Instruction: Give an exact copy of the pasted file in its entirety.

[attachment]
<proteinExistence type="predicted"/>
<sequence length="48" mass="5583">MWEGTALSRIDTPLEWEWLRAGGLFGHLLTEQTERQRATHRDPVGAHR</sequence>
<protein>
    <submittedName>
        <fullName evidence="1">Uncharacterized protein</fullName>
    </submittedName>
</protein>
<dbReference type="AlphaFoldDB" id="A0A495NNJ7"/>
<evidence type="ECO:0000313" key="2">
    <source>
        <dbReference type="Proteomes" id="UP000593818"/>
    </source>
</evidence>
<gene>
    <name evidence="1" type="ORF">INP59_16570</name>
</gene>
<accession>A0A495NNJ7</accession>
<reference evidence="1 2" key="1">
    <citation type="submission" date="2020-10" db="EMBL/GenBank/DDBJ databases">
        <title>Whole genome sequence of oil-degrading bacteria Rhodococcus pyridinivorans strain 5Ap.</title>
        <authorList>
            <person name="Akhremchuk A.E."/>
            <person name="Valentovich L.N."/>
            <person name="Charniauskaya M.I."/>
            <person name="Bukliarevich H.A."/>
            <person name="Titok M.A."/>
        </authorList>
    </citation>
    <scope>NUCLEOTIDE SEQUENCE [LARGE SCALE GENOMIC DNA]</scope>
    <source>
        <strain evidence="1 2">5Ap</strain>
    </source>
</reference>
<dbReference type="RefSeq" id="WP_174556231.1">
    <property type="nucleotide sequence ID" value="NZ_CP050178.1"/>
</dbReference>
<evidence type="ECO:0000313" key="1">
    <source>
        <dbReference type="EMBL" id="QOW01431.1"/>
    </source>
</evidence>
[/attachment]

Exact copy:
<proteinExistence type="predicted"/>
<sequence length="48" mass="5583">MWEGTALSRIDTPLEWEWLRAGGLFGHLLTEQTERQRATHRDPVGAHR</sequence>
<protein>
    <submittedName>
        <fullName evidence="1">Uncharacterized protein</fullName>
    </submittedName>
</protein>
<dbReference type="AlphaFoldDB" id="A0A495NNJ7"/>
<evidence type="ECO:0000313" key="2">
    <source>
        <dbReference type="Proteomes" id="UP000593818"/>
    </source>
</evidence>
<gene>
    <name evidence="1" type="ORF">INP59_16570</name>
</gene>
<accession>A0A495NNJ7</accession>
<reference evidence="1 2" key="1">
    <citation type="submission" date="2020-10" db="EMBL/GenBank/DDBJ databases">
        <title>Whole genome sequence of oil-degrading bacteria Rhodococcus pyridinivorans strain 5Ap.</title>
        <authorList>
            <person name="Akhremchuk A.E."/>
            <person name="Valentovich L.N."/>
            <person name="Charniauskaya M.I."/>
            <person name="Bukliarevich H.A."/>
            <person name="Titok M.A."/>
        </authorList>
    </citation>
    <scope>NUCLEOTIDE SEQUENCE [LARGE SCALE GENOMIC DNA]</scope>
    <source>
        <strain evidence="1 2">5Ap</strain>
    </source>
</reference>
<dbReference type="RefSeq" id="WP_174556231.1">
    <property type="nucleotide sequence ID" value="NZ_CP050178.1"/>
</dbReference>
<evidence type="ECO:0000313" key="1">
    <source>
        <dbReference type="EMBL" id="QOW01431.1"/>
    </source>
</evidence>